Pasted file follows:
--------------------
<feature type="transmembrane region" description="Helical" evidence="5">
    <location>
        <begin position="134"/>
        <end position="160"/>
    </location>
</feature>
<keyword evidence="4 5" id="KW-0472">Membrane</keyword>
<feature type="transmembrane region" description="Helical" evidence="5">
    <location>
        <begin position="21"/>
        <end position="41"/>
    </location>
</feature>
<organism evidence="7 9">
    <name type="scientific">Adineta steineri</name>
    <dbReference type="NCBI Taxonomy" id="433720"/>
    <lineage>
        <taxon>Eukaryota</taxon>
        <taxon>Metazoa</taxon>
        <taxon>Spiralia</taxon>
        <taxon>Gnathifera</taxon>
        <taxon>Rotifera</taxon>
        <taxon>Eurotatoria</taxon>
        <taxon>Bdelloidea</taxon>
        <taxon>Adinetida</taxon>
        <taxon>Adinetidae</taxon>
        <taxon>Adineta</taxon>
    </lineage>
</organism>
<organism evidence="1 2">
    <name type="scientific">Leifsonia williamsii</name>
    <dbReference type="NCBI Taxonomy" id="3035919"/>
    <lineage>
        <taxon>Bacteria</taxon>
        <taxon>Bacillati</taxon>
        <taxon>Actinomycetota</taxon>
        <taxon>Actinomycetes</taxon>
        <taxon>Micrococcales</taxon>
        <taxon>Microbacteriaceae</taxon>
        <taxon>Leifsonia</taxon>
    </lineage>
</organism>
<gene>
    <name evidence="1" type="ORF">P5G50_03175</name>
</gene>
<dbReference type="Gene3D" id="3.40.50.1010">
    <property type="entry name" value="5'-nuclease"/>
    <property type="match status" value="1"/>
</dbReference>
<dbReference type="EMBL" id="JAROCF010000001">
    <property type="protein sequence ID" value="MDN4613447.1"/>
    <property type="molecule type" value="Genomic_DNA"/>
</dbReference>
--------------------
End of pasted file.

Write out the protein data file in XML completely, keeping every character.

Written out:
<feature type="transmembrane region" description="Helical" evidence="5">
    <location>
        <begin position="134"/>
        <end position="160"/>
    </location>
</feature>
<keyword evidence="4 5" id="KW-0472">Membrane</keyword>
<feature type="transmembrane region" description="Helical" evidence="5">
    <location>
        <begin position="21"/>
        <end position="41"/>
    </location>
</feature>
<organism evidence="7 9">
    <name type="scientific">Adineta steineri</name>
    <dbReference type="NCBI Taxonomy" id="433720"/>
    <lineage>
        <taxon>Eukaryota</taxon>
        <taxon>Metazoa</taxon>
        <taxon>Spiralia</taxon>
        <taxon>Gnathifera</taxon>
        <taxon>Rotifera</taxon>
        <taxon>Eurotatoria</taxon>
        <taxon>Bdelloidea</taxon>
        <taxon>Adinetida</taxon>
        <taxon>Adinetidae</taxon>
        <taxon>Adineta</taxon>
    </lineage>
</organism>
<organism evidence="1 2">
    <name type="scientific">Leifsonia williamsii</name>
    <dbReference type="NCBI Taxonomy" id="3035919"/>
    <lineage>
        <taxon>Bacteria</taxon>
        <taxon>Bacillati</taxon>
        <taxon>Actinomycetota</taxon>
        <taxon>Actinomycetes</taxon>
        <taxon>Micrococcales</taxon>
        <taxon>Microbacteriaceae</taxon>
        <taxon>Leifsonia</taxon>
    </lineage>
</organism>
<gene>
    <name evidence="1" type="ORF">P5G50_03175</name>
</gene>
<dbReference type="Gene3D" id="3.40.50.1010">
    <property type="entry name" value="5'-nuclease"/>
    <property type="match status" value="1"/>
</dbReference>
<dbReference type="EMBL" id="JAROCF010000001">
    <property type="protein sequence ID" value="MDN4613447.1"/>
    <property type="molecule type" value="Genomic_DNA"/>
</dbReference>